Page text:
Principle: The residential site should maximize the reuse and recycling of ma
terials that are on-site and in the surrounding region.
An integral part of sustainability is to produce the least impact on the environment through the wise use of materials. Reusing and recycling materials that are already on-site or in the nearby region can save raw material resources and the energy that is required to manufacture them. Embodied energy is the term used to describe the collective amount of energy it takes to obtain the resources for, manufacture, and transport a product to a site and is typically an invisible cost that can be surprisingly large. For example, the embodied energies for a few selected landscape materials are as follows.
1,075 to 4,085 ave. est. Btu/lb 73,100 2,537 172 42,962 4,472 32,373 35,130 16 446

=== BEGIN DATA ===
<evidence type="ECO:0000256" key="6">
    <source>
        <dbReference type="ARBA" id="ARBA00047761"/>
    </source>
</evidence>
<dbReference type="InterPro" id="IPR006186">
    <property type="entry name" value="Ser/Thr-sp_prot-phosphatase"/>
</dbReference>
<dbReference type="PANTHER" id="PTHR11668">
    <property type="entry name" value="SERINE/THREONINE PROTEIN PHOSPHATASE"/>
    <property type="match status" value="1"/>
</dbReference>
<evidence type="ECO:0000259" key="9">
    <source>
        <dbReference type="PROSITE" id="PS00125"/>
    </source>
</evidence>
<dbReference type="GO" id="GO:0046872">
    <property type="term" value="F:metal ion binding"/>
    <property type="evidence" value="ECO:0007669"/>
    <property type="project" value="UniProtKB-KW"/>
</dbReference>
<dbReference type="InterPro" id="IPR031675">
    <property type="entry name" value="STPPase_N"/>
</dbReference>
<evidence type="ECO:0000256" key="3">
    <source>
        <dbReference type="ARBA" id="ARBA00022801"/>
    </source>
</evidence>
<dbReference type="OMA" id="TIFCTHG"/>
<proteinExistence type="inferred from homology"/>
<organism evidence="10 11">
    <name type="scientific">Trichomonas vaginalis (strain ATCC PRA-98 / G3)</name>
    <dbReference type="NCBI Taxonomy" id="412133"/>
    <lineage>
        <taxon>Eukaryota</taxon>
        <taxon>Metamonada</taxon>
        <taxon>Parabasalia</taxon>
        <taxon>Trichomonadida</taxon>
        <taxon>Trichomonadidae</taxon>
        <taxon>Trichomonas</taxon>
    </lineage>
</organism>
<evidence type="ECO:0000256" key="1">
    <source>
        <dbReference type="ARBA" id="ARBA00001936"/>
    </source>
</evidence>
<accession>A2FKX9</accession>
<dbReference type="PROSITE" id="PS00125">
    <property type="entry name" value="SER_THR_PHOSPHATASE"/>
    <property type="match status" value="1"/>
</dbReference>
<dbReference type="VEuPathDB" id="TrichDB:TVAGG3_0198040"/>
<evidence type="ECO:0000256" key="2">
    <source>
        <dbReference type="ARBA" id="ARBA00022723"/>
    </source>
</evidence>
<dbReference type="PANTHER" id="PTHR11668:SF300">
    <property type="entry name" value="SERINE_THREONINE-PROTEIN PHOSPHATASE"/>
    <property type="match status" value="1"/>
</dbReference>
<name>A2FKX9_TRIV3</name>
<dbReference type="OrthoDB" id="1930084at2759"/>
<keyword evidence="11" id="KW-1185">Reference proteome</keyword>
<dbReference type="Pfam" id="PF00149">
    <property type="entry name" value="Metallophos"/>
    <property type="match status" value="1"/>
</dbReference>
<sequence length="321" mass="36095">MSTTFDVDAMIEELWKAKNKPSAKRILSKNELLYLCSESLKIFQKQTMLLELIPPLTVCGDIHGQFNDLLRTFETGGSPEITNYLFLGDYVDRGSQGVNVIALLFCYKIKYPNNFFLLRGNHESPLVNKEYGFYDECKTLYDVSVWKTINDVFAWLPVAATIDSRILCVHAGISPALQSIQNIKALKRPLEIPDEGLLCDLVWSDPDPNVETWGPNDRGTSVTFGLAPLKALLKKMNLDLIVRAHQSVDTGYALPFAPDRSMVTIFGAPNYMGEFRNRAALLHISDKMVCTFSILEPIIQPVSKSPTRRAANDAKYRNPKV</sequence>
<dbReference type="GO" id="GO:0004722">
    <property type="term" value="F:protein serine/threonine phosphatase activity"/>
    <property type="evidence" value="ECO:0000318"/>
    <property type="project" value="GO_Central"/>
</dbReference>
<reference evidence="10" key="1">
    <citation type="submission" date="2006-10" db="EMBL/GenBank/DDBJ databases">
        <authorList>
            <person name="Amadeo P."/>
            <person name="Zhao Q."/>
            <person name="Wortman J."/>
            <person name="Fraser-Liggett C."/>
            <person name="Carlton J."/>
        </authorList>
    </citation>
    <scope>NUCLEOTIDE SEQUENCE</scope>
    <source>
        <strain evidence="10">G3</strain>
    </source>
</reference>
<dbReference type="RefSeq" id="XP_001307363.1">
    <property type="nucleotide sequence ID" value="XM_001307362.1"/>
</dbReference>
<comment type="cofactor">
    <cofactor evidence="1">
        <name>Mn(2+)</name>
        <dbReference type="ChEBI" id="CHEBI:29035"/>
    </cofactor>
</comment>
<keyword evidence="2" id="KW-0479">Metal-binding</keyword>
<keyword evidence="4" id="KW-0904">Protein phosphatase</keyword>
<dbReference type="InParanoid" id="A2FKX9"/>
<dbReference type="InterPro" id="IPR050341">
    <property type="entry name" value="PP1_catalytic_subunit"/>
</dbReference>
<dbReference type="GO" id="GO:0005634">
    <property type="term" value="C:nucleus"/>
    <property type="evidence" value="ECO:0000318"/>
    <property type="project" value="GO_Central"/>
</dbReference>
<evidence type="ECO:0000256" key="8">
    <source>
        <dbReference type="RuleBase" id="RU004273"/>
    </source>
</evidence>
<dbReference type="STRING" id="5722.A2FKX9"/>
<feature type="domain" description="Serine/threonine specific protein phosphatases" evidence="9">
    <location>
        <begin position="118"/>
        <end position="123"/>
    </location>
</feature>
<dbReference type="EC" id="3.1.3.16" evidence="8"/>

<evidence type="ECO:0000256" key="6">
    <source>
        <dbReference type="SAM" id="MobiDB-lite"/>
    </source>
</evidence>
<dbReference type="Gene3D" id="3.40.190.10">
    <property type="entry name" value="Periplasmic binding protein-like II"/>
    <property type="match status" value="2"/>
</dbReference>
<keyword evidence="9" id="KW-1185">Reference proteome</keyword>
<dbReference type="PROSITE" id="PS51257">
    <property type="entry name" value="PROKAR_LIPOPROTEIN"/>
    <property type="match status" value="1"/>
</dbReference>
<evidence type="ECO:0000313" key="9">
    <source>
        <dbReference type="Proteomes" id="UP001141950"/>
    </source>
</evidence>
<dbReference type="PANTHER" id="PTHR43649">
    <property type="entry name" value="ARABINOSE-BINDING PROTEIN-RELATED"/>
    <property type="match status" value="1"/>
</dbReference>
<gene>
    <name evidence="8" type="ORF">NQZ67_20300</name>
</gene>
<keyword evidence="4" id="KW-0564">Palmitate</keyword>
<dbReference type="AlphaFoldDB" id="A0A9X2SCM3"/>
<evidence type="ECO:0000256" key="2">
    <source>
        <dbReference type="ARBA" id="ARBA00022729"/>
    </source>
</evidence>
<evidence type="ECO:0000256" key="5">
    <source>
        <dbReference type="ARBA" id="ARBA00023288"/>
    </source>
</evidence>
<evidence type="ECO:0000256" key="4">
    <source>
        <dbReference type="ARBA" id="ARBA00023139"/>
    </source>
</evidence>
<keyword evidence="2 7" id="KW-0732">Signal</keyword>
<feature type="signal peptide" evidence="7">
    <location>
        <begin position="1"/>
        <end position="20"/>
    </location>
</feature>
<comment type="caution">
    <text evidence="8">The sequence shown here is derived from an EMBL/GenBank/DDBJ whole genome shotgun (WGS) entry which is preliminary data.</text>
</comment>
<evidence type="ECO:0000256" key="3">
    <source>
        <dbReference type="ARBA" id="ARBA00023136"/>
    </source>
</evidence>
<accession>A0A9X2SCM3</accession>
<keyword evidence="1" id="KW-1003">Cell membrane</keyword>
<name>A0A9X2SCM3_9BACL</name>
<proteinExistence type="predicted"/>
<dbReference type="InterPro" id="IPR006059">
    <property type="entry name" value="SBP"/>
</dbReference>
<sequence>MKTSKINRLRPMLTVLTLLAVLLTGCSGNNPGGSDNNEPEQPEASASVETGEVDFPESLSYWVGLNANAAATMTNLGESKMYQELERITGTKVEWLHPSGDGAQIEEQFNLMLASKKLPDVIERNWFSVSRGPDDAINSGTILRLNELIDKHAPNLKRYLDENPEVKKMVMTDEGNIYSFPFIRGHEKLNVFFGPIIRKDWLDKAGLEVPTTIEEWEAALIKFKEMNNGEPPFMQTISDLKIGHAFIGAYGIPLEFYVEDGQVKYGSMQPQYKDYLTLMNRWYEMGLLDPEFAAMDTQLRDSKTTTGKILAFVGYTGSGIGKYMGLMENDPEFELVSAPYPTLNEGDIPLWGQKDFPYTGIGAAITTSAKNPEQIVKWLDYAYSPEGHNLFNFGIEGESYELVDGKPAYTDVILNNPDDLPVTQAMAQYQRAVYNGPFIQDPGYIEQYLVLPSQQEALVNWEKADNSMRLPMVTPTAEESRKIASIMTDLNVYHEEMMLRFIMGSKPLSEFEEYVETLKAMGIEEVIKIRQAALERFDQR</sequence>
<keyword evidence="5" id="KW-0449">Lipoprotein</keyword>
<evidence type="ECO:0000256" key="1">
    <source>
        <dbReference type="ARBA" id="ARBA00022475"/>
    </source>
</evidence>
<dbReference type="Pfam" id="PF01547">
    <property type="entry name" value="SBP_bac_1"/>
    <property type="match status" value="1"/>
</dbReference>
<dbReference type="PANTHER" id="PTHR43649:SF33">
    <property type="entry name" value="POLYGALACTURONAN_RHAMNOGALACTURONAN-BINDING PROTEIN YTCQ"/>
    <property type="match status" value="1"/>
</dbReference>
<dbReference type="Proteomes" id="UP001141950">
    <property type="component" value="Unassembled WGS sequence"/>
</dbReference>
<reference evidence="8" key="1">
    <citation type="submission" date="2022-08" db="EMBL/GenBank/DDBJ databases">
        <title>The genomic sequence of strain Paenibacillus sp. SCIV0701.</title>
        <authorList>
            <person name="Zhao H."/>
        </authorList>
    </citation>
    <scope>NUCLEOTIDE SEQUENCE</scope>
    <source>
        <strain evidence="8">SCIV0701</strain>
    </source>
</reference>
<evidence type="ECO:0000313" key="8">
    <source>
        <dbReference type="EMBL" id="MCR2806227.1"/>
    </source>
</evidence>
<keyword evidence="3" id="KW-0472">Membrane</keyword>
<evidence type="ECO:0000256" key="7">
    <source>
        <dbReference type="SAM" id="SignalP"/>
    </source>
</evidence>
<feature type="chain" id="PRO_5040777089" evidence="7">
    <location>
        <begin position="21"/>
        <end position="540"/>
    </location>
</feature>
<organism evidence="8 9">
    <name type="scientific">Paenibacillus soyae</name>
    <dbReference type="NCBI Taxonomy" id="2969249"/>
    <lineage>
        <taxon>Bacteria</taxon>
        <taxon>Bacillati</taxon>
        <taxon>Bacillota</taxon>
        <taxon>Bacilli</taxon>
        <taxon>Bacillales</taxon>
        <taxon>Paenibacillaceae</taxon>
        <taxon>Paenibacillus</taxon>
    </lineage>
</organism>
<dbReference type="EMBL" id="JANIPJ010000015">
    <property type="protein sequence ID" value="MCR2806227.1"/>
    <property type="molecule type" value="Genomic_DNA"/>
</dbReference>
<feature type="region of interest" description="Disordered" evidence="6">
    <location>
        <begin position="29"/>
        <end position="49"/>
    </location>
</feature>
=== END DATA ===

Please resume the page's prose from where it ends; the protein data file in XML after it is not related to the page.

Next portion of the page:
Every attempt should be made to reduce the quantity of materials that have a relatively high amount of embodied energy or to substitute salvaged and recycled materials for them.
Transportation costs and air pollution are likewise minimized or eliminated when materials are reused and recycled. Materials that are given a second life do not add to the volume of already burgeoning landfills, either. In some instances, construction costs are reduced as well when materials are reused and recycled. There are a number of ways of reusing and recycling materials on the residential site.